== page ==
Judge Dwyer was a respected and beloved Seattle federal district judge who was passionate about protecting the role of juries in our legal system. He cared about this subject so much that wrote an incredible book during his last years of life, called “In the Hands of the People: The Trial Jury’s Origins, Triumphs, Troubles, and Future in American Democracy.” After his death in 2002, his former clerks and the attorneys who appeared before him created this writing competition to honor his legacy. 

To enter, write a paper on the American jury system (including the grand jury system! Papers about Ferguson, New York, and other recent events are welcome). Polish and submit a paper you are already writing for a class, or write a paper specifically for the competition. The paper can be a traditional law-review style scholarly article, an essay or magazine-style article, an empirical analysis (e.g., of jury composition or awards in one or more jurisdictions or types of cases), etc. You can view past winning papers here: http://www.law.washington.edu/Writing/competitions.aspx 

First prize this year is $2,500. A second prize of $500 may also be awarded. The winning paper may also be published in the Federal Bar News. 

Washington State Bar Foundation Seeks Law Student Trustee for Board of Trustees

WSBF

The Washington State Bar Association Board of Governors is currently seeking a law student to fill the position of Student Trustee on the Washington State Bar Foundation Board of Trustees.  The Bar Foundation is the fundraising arm of the WSBA.  Its mission is to provide financial support for WSBA programs that promote diversity within the legal profession and that enhance the public’s access to, and understanding of, the justice system. Bar Foundation funding helps to power vital programs like the WSBA Moderate Means Program, WSBA Call to Duty, and more. 

Candidates must have completed at least one academic year at one of Washington’s law schools.  The ideal candidate will be passionate about diversity and public service within the legal profession, and will have experience with nonprofit leadership and fundraising.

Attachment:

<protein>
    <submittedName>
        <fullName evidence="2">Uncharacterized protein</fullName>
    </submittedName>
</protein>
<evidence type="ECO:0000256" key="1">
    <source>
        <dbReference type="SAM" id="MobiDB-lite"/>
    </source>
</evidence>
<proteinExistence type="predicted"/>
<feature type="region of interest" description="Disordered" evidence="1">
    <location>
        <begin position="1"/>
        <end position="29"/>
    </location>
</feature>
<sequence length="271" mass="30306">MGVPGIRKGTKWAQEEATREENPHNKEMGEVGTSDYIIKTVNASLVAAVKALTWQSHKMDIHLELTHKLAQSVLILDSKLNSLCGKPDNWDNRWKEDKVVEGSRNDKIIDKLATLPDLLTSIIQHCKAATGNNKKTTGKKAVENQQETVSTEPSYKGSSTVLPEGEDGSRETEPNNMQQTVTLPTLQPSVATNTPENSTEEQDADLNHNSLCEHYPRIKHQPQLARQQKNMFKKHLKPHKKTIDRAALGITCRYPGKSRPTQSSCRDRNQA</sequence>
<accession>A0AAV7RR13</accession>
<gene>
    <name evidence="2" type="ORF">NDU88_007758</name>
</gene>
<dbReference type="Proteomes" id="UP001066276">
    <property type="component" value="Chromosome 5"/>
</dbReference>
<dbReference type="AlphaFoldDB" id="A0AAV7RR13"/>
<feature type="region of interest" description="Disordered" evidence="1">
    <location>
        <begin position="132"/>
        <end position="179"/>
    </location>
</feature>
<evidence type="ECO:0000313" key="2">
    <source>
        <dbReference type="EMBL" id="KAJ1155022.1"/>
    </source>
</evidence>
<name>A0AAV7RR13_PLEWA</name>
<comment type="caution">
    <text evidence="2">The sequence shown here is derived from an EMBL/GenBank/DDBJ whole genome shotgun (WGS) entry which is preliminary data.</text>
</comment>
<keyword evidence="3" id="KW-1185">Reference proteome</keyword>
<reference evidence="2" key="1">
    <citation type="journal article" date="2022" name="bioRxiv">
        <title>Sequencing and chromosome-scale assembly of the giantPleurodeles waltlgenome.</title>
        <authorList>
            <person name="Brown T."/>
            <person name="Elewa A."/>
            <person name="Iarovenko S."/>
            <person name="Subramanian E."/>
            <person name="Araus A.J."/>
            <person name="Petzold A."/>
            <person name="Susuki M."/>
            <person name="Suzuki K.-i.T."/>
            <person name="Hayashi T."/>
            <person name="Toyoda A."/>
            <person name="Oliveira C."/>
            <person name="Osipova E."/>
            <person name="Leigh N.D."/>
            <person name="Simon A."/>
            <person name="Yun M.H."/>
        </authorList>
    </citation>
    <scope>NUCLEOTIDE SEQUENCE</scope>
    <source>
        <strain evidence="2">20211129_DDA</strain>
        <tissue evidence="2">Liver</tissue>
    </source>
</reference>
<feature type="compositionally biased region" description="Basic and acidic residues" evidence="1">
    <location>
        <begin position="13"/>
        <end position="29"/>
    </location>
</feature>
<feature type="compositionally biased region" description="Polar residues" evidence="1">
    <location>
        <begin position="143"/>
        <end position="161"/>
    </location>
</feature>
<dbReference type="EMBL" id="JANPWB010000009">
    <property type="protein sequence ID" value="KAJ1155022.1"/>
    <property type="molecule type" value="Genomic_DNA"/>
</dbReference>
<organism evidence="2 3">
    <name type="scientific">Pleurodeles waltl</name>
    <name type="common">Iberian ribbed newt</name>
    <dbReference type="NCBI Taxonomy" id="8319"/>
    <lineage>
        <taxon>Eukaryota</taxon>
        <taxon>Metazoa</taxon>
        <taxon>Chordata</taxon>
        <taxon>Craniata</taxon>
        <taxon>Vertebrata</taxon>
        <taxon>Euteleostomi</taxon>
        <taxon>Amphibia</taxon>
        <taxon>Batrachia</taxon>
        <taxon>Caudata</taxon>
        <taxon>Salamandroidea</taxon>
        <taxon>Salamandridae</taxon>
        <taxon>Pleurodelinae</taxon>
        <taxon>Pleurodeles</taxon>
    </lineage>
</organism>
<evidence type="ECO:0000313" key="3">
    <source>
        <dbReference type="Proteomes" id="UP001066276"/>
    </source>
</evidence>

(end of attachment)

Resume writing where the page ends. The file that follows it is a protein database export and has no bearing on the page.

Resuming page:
This Student Trustee’s term will begin upon appointment, will last for the duration of the student’s time in law school, and may be renewed upon graduation. Trustees are stewards of the Bar Foundation, a nonprofit public charity, and are actively involved in all aspects of donor development.  The Student Trustee helps connect students from all three Washington law schools with the Bar Foundation and the WSBA programs it supports. 

To learn more about duties and time commitments, please contact Megan McNally, Director of Advancement, at meganm@wsba.org, or (206) 727-8272. To be considered, please submit a cover letter and résumé by email to foundation@wsba.org.

Newsflash! Millennials are More Likely to Volunteer!

December 29, 2014, The Associated Press

Photo courtesy: Flickr/Alex Pearson
Employees from Yahoo! at a volunteer day in 2011.

WASHINGTON — Tired of hearing people grouse about a tuned-out, apathetic younger generation?

Well, here’s a comeback: Today’s young Americans are more serious about giving back than their parents were.

In fact, those under age 30 now are more likely to say citizens have a “very important obligation” to volunteer, an Associated Press-GfK poll finds.

The embrace of volunteering is striking because young people’s commitment to other civic duties — such as voting, serving on a jury and staying informed — has dropped sharply from their parents’ generation and is lower than that of Americans overall.

Among six civic activities in the AP-GfK poll, volunteering is the only one that adults under 30 rated as highly as older people did.

“I want to make my city where I live a better place,” Morgan Gress, 24, of Washington said after sorting and hanging donated clothes with co-workers who chose to volunteer in lieu of an office holiday party. After you volunteer, she said, “You never walk away feeling you didn’t have a great time, or help someone out, or learn something new.”

Today’s young adults grew up amid nudges from a volunteering infrastructure that has grown exponentially since their parents’ day, when the message typically came through churches or scouting. Continue reading here.